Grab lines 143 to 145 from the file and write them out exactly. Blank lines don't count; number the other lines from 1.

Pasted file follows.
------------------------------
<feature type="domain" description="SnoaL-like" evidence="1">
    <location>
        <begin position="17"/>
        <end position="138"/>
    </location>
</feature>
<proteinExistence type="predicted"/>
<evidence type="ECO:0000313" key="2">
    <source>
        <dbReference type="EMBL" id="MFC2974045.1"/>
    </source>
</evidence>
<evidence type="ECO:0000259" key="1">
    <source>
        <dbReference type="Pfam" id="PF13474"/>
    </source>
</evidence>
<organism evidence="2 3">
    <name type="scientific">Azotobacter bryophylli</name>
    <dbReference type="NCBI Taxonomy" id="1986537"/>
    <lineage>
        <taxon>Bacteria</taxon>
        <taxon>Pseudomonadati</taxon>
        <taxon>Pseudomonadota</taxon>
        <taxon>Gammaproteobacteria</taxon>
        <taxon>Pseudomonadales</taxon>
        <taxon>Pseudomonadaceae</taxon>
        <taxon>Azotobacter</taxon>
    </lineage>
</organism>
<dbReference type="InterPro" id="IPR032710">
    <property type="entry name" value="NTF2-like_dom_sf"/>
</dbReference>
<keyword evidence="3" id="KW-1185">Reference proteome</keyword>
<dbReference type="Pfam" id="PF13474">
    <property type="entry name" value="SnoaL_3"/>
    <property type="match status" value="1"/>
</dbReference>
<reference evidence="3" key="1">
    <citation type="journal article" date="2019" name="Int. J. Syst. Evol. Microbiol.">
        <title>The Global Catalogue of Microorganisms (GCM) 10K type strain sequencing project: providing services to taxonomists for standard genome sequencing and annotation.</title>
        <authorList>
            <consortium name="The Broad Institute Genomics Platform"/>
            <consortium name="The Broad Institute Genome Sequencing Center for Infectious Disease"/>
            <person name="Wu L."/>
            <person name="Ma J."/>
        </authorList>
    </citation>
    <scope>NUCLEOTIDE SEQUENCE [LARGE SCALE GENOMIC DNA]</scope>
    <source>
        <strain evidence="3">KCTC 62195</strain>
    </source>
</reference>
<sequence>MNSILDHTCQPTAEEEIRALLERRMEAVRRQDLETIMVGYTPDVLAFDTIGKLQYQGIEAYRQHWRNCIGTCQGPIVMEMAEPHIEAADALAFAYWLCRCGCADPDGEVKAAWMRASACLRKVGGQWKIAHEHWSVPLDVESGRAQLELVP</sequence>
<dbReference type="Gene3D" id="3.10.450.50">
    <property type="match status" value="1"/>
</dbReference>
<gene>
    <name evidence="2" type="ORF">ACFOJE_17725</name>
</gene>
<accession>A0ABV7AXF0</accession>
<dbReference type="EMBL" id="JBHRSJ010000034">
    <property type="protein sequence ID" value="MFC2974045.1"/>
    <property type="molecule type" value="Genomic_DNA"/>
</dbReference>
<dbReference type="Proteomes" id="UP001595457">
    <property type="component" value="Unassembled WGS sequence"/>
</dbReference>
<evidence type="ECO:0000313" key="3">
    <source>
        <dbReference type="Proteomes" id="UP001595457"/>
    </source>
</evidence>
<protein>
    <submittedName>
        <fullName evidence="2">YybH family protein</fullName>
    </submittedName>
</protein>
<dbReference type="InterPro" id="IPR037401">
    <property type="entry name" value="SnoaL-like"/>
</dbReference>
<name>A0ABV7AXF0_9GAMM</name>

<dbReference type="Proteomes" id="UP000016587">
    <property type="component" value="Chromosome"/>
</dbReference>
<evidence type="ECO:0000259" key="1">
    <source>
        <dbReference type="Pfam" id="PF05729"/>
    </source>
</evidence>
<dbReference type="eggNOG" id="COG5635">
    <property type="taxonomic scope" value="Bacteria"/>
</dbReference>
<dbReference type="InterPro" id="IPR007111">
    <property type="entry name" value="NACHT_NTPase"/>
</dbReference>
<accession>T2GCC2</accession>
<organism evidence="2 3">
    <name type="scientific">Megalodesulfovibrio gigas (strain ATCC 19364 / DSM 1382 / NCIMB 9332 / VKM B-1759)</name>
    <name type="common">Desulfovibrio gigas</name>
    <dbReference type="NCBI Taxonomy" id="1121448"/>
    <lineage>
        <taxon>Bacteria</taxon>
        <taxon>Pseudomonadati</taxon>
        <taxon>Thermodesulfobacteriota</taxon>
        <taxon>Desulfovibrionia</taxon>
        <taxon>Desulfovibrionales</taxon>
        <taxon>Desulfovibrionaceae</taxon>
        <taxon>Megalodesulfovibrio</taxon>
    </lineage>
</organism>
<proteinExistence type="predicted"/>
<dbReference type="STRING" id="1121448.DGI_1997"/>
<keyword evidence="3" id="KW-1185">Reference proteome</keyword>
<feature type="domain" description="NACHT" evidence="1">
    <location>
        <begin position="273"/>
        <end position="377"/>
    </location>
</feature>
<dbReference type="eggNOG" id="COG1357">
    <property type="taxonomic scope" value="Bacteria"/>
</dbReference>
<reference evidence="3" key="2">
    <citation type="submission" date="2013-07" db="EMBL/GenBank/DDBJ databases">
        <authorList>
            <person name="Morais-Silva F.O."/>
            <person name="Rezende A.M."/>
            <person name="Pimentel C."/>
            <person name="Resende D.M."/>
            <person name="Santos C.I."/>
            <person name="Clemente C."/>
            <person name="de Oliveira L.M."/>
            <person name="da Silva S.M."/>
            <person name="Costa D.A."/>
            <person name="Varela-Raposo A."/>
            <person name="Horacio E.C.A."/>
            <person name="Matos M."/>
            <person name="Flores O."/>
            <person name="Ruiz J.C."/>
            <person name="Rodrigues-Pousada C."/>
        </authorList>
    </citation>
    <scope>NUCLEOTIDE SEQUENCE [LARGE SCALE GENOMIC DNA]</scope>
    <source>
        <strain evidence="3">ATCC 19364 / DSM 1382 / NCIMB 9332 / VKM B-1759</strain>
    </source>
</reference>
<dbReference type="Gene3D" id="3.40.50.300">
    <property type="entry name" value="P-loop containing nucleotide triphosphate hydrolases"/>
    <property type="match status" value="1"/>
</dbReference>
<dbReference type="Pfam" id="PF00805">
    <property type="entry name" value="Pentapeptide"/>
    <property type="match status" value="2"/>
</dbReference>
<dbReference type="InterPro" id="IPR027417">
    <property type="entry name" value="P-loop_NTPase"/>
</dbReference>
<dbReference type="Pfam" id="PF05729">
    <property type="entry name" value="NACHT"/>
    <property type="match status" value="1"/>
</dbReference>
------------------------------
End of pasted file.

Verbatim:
    </citation>
    <scope>NUCLEOTIDE SEQUENCE [LARGE SCALE GENOMIC DNA]</scope>
    <source>